Also, I want to see high levels of engagement. There is discipline to creating that, to be sure, but there’s a real excitement about the way a teacher designs lessons that allow students to learn in different ways.
What components are needed for a successful school? There are three things that go into making a successful school.
First, student-centered decisions. You work to keep students at the center of every decision.
Second, creating schools that are safe and welcoming, where there’s a sense of community, of belonging. We are wired to be socially connected.
Third, be forward thinking. I’m a little bit obsessed with this. Our classrooms now are based on a model developed for the Industrial Age and we have to look to the needs of the future.
How do you lead teachers and staff to rethink the way they do things? I keep posing these questions to people: What if? Why? How? Have you read A More Beautiful Question by Warren Berger? It’s about asking questions so you look at something differently. What if I used a different instructional model to teach?
How can our district be successful with the resources we have? We’ve been doing some great work in having conversations with BEF (Benicia Education Foundation) and the PTAs on how to raise money together.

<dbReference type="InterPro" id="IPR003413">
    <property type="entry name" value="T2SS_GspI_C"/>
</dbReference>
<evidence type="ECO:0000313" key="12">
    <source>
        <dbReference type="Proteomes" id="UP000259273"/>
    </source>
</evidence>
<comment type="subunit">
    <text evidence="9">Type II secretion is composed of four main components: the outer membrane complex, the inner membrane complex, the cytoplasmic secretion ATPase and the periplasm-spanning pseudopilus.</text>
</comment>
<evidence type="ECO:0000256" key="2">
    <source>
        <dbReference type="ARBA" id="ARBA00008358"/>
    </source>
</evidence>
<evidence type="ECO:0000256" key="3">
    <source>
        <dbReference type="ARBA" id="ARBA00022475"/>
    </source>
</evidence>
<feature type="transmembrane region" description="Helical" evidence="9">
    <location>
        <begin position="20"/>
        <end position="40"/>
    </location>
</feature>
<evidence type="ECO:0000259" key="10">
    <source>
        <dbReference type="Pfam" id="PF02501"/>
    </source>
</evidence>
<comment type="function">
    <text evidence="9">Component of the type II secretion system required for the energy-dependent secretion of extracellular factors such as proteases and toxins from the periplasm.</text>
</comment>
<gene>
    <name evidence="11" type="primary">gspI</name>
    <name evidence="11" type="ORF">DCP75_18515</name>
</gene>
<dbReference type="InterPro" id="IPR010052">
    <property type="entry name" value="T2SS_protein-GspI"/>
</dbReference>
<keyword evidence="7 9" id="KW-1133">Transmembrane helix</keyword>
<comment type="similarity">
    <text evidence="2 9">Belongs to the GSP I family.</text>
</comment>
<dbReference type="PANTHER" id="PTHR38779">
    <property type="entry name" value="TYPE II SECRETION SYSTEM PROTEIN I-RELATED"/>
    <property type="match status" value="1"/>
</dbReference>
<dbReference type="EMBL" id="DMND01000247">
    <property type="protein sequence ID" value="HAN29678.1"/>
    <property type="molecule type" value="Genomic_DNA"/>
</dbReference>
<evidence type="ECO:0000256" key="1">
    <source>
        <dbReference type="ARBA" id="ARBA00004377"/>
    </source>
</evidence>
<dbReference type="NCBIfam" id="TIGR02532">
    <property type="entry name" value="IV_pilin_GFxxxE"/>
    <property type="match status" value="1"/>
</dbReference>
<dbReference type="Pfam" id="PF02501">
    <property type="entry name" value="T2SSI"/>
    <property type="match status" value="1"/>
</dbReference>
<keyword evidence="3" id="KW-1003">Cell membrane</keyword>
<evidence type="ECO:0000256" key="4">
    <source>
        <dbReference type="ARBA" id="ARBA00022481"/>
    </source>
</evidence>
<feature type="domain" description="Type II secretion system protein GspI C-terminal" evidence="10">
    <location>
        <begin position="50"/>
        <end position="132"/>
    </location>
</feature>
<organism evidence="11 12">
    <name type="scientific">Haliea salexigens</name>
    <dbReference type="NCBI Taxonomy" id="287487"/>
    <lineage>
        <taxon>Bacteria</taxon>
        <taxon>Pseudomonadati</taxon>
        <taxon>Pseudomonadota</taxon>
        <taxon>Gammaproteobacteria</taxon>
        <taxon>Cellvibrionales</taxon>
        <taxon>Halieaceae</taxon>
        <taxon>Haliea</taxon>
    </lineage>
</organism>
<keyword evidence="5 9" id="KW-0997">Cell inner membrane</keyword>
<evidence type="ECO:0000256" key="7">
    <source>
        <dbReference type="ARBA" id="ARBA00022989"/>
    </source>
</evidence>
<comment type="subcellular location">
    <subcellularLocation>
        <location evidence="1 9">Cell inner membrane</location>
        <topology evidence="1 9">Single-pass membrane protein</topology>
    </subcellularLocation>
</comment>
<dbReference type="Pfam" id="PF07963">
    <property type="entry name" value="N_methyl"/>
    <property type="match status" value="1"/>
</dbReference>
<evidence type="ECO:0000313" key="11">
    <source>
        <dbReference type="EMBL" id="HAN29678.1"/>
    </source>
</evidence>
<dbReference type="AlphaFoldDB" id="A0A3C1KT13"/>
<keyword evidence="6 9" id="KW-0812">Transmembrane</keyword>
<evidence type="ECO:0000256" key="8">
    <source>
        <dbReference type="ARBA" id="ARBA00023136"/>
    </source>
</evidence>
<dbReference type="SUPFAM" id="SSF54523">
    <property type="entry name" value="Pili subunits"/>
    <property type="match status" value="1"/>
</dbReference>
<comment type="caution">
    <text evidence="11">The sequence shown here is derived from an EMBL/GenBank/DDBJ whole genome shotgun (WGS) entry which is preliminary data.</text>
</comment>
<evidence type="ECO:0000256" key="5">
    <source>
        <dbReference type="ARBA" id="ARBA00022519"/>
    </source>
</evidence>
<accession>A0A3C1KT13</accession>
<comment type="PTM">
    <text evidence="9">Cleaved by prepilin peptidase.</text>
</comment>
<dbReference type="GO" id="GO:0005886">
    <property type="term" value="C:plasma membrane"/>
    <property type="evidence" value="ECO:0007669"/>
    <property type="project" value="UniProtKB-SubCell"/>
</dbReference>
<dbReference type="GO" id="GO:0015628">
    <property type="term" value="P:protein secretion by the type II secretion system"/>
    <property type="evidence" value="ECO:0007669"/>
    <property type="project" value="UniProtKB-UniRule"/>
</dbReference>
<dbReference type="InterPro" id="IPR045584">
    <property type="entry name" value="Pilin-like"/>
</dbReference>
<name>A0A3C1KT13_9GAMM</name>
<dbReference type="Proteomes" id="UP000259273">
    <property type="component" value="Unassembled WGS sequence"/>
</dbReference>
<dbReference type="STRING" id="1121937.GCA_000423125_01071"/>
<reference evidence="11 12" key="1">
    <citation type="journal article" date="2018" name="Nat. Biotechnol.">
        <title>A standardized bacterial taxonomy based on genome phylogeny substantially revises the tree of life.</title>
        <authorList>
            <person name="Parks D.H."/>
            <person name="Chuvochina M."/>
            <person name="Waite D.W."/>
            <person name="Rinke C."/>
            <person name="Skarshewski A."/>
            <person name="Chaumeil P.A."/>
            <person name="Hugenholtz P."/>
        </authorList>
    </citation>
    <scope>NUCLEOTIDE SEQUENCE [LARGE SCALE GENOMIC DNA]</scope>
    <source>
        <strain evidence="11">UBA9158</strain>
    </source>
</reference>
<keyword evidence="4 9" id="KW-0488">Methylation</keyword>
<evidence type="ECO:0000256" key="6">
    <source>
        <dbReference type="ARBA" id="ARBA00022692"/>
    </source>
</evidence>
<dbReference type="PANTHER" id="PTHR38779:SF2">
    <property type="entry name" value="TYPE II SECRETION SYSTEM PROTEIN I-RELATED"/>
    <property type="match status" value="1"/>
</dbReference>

But it all boils down to the teacher in the classroom. The most important thing is the teacher. Getting the right person is key. You ask any group of adults to raise their hands if a teacher made a difference in their lives, and hands go up all over the room.
What teacher made a difference in your life? One of my high school English teachers, Mr. Sheldon. He got us into reading, pulled us into the world of thinking and big ideas, pulled us into the world of literature—The Great Gatsby, The Stranger.
What do you read now? A lot of non-fiction, mostly on education and leadership. I’m reading Ken Robinson’s new book on change in education. (Robinson’s latest book is Creative Schools: The Grassroots Revolution That’s Transforming Education.)
What did you want to be when you were growing up? I didn’t know. I never wanted to be a firefighter. I wasn’t thinking of anything in particular when I was young. In high school, I started thinking about wanting to be a teacher.
What do you do to keep balance in your life? I try to work out a lot, training for half-marathons. I like to be surrounded by my family. I like reading. My brother had a boat and we sail.
I like to cook—paella, soup. I love cookbooks. There’s something about cooking for friends and family, having everyone around, especially when they like the food you cooked for them.
What brings you joy? Living a life of meaning. At the end of the day, knowing I did make a difference somehow.
I’ve been very fortunate in my career. I’ve enjoyed all the jobs I’ve had and now this job. I’ve worked in great towns, great districts. There’s this thing about gratitude for what you have, what’s around you. I think about that a lot.
I’ve never questioned the purpose of what I do. Some days can be difficult, but what we do for the kids is what’s important. What we get to do if we come together as adults, to be thoughtful and disciplined in our thinking, what we can do to create this wonderful environment for students to reach their potential—that’s what matters.
This is my 29th year, and I still get totally fired up about doing this. I feel lucky about that.